Genome-specific introgression between wheat and its wild relative Aegilops triuncialis


  • C. Parisod,

    Corresponding author
    • Laboratory of Evolutionary Botany, Institute of Biology, University of Neuchâtel, Neuchâtel, Switzerland
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  • C. Definod,

    1. Laboratory of Evolutionary Botany, Institute of Biology, University of Neuchâtel, Neuchâtel, Switzerland
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  • A. Sarr,

    1. Laboratory of Evolutionary Botany, Institute of Biology, University of Neuchâtel, Neuchâtel, Switzerland
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  • N. Arrigo,

    1. Laboratory of Evolutionary Botany, Institute of Biology, University of Neuchâtel, Neuchâtel, Switzerland
    2. Department of Ecology and Evolution, University of Arizona, Tucson, AZ, USA
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  • F. Felber

    1. Laboratory of Evolutionary Botany, Institute of Biology, University of Neuchâtel, Neuchâtel, Switzerland
    Current affiliation:
    1. Musée et Jardins botaniques cantonaux, Lausanne, Switzerland
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Correspondence: Christian Parisod, Laboratory of Evolutionary Botany, Institute of Biology, Rue Emile-Argand 11, University of Neuchâtel, 2000 Neuchâtel, Switzerland.

Tel.: +41 32 718 2344; fax: +41 32 718 3001; e-mail:


Introgression of sequences from crop species in wild relatives is of fundamental and practical concern. Here, we address gene flow between cultivated wheat and its widespread polyploid relative, Aegilops triuncialis, using 12 EST-SSR markers mapped on wheat chromosomes. The presence of wheat diagnostic alleles in natural populations of the barbed goatgrass growing in proximity to cultivated fields highlights that substantial gene flow occurred when both species coexisted. Furthermore, loci from the A subgenome of wheat were significantly less introgressed than sequences from other subgenomes, indicating differential introgression into Ae. triuncialis. Gene flow between such species sharing nonhomeologous chromosomes addresses the evolutionary outcomes of hybridization and may be important for efficient gene containment.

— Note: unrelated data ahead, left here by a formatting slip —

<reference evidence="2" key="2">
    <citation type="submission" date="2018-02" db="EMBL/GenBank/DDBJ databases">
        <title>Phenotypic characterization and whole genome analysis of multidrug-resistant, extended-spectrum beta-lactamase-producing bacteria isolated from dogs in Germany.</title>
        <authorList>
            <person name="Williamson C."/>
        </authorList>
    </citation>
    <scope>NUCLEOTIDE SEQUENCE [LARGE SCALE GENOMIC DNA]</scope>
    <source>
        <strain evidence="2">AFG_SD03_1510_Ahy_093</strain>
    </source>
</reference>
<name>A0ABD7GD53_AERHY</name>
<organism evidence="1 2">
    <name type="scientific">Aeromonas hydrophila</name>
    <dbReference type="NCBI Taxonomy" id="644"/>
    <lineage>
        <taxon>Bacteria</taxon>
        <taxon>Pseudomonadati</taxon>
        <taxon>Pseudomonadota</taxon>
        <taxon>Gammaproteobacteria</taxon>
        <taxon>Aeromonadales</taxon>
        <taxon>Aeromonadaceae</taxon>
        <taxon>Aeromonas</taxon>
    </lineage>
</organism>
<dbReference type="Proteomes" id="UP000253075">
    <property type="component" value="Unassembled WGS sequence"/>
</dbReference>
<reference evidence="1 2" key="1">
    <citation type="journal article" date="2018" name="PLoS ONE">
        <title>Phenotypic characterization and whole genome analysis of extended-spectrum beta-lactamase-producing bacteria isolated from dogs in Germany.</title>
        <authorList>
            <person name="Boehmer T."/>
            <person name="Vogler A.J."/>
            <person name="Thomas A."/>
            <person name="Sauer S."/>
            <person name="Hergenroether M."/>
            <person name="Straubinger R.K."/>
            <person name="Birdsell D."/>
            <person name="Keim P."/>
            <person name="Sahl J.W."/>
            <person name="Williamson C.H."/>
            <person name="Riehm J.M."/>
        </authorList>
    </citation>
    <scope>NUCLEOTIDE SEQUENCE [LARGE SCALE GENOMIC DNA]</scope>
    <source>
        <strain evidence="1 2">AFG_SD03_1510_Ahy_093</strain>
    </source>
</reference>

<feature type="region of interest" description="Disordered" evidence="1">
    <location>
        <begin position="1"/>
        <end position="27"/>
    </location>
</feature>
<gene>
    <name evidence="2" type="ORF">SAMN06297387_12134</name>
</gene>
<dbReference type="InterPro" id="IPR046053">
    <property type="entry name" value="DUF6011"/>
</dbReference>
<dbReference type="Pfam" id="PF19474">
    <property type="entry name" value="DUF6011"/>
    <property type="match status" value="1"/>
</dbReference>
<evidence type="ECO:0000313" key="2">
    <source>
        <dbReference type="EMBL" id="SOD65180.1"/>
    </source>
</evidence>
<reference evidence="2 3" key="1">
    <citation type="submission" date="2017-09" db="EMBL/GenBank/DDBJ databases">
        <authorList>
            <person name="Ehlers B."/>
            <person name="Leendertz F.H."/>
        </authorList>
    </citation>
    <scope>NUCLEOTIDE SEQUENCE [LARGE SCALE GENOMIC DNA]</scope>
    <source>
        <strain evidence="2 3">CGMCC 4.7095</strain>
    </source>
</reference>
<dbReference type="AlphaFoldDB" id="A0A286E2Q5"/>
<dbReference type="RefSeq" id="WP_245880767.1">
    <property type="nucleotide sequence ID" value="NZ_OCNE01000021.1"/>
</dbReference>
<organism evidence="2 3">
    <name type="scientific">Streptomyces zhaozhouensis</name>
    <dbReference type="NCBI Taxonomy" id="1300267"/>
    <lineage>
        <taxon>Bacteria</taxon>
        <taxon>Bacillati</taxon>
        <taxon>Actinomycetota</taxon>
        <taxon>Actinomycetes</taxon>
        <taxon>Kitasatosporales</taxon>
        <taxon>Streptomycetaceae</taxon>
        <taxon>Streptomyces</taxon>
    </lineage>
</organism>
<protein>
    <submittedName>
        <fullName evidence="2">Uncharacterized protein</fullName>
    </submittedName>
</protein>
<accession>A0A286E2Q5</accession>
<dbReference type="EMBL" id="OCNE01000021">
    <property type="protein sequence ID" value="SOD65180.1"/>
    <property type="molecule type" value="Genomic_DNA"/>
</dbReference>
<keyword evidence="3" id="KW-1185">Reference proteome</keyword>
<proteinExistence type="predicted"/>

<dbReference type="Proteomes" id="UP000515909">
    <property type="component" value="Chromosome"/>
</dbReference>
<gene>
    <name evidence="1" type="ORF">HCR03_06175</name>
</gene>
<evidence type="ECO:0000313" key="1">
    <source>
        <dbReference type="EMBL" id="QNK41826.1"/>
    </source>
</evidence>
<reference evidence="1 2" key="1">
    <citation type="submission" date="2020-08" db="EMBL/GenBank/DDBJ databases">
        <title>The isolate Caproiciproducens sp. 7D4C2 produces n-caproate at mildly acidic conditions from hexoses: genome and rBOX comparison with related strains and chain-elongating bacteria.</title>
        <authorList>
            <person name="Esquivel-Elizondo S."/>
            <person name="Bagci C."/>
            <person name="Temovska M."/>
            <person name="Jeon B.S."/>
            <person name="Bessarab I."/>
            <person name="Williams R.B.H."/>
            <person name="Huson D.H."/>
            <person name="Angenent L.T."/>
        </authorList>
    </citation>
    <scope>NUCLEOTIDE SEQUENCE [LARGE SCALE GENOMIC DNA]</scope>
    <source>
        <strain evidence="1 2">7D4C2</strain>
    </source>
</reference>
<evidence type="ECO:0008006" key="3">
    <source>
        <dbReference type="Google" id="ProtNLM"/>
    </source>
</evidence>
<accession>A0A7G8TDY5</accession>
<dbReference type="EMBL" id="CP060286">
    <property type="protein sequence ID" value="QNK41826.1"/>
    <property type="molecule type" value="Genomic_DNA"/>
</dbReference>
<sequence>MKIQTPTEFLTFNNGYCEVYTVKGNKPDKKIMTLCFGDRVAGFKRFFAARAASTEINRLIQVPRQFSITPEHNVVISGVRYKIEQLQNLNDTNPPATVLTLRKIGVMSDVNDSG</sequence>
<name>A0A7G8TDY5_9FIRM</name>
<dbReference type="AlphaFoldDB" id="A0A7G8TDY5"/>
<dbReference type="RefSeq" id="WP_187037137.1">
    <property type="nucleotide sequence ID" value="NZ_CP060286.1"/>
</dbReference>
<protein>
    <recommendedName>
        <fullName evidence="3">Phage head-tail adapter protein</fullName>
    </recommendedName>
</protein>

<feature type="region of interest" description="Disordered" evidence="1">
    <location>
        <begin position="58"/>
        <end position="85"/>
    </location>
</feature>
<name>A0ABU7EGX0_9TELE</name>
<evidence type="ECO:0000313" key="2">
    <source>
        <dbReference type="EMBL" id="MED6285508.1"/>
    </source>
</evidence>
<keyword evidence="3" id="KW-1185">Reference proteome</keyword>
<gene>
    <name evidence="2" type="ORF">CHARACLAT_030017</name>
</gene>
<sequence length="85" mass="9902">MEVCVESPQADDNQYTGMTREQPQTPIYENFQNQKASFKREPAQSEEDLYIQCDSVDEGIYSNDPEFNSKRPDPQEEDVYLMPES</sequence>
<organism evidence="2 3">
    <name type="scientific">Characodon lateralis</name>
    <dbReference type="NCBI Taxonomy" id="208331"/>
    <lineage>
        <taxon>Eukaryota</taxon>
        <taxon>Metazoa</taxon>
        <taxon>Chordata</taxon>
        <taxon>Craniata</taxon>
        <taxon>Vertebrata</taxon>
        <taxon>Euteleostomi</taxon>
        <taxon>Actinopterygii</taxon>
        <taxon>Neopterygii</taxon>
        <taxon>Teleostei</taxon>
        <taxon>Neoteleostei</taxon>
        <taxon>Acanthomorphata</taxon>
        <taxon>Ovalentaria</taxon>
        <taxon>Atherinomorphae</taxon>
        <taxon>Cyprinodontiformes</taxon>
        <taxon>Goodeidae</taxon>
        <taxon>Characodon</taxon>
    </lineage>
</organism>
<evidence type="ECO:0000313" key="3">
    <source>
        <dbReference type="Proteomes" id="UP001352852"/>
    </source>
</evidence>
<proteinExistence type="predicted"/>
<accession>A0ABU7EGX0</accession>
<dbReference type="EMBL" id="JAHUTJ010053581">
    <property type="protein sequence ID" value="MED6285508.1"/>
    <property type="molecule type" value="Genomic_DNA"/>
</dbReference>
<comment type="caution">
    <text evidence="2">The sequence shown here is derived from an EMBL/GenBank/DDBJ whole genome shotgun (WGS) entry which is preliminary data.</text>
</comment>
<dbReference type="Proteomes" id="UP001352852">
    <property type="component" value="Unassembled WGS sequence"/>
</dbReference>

Reproduction between genetically distinct taxa, producing offspring of mixed ancestry (i.e. hybridization), plays a crucial role in evolution (Arnold, 2006). However, interspecific gene flow has been generally overlooked, and the factors determining the outcome of hybridization remain poorly understood (Abbott et al., in press). In particular, the impact of spontaneous hybridization followed by backcrosses leading to introgression of genetic material into related species deserves further consideration. Introgression of loci from domesticated plants to wild relatives is of fundamental, practical and economic interest (Ellstrand et al., 1999) and therefore represents a convenient model to explore the evolutionary significance of hybridization. The majority of cultivated plants indeed potentially hybridize at low level with wild species, and at least 27 cases of crop-to-wild gene transfer have been reported in European agro-ecosystems (Felber et al., 2007). With the advent of genetically modified crops, the consequences of introgression on local biota are receiving growing attention (Chapman & Burke, 2006; Kwit et al., 2011).